Between 1996-97 an almost unprecedented campaign was mounted in the British press against one film: David Cronenberg's Crash. Ultimately unsuccessful, the year-long campaign went to extremes to try to get the film banned (where it still is in one London borough). What motivated this campaign? What can it tell us about British film culture? What impact did the campaign have on general audiences? And with all those claims of corruption and depravity, what did ordinary viewers -- whether they loved it or hated it -- have to say about Crash? This book, which draws on a year-long investigation funded by the Economic and Social Research Council, offers a series of important and challenging findings. The Crash Controversy is thus a major contribution to our understanding of censorship campaigns, how audiences respond to films of a controversial nature, and the strategies employed in engaging with such texts.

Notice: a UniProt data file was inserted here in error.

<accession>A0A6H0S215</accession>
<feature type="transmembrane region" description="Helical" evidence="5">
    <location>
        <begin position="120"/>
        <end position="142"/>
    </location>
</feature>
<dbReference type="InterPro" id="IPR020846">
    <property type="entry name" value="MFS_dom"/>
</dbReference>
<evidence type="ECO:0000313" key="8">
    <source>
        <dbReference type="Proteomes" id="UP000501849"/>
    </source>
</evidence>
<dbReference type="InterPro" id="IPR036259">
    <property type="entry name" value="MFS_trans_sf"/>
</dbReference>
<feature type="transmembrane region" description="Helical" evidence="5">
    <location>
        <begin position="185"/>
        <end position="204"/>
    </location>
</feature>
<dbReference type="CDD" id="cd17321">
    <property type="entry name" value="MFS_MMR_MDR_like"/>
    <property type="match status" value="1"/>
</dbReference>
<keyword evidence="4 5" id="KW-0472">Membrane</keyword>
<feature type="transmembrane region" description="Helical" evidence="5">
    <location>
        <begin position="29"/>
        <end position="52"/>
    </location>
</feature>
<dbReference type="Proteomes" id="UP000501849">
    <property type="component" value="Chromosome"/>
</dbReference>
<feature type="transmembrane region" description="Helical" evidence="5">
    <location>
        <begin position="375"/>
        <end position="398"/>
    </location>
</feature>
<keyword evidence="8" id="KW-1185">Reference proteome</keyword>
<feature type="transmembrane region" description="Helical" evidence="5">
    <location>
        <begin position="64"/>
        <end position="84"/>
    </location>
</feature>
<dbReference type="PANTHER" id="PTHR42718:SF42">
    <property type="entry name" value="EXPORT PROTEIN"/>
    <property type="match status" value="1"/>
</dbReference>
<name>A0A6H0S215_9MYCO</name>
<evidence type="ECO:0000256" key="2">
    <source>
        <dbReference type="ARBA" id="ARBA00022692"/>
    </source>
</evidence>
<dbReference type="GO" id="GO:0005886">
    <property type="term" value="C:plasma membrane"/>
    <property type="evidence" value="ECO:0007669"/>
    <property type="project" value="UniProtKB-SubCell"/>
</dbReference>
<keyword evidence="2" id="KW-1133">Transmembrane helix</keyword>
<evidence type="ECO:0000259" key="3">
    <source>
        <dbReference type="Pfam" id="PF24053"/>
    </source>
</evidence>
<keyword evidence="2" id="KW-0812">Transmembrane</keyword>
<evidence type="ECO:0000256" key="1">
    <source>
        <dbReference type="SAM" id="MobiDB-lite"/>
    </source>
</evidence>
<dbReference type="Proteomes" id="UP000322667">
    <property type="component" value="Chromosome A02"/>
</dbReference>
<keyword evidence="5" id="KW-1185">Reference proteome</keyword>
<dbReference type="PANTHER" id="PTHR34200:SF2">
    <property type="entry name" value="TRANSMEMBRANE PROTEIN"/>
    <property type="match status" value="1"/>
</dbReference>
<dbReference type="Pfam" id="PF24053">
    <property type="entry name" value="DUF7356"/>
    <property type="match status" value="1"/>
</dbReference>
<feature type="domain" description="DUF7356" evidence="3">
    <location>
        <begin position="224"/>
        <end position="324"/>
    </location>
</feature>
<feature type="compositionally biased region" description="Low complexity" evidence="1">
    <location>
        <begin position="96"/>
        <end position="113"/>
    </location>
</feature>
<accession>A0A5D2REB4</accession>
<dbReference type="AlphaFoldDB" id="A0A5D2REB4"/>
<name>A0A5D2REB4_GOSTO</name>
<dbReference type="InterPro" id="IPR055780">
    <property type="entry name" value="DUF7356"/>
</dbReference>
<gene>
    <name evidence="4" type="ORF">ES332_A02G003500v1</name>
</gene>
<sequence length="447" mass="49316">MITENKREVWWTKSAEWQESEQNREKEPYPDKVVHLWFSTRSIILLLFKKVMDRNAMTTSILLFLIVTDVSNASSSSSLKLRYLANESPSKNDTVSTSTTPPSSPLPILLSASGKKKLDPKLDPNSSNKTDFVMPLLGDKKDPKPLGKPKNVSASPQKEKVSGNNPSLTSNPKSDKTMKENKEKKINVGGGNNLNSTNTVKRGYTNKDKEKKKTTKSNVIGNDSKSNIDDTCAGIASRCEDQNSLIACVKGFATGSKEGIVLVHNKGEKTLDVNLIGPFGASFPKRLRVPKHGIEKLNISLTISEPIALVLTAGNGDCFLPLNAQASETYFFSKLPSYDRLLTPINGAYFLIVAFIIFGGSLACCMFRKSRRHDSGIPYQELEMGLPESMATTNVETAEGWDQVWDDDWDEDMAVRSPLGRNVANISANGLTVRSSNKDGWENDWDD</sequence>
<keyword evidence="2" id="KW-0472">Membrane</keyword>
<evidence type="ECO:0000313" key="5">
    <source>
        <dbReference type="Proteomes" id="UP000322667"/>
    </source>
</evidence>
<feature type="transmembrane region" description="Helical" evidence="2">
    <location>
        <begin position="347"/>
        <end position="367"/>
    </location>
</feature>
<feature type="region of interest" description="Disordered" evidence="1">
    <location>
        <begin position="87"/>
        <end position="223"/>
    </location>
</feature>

|Product dimensions:||6.64(w) x 8.88(h) x 0.54(d)|
|Age Range:||18 Years|
About the Author
Martin Barker is professor of film and television at University of Wales, Aberystwyth.
Jane Arthurs is principal lecturer in cultural studies at the University of the West of England.
Ramaswami Harindranth is lecturer in cultural studies at the University of the West of England.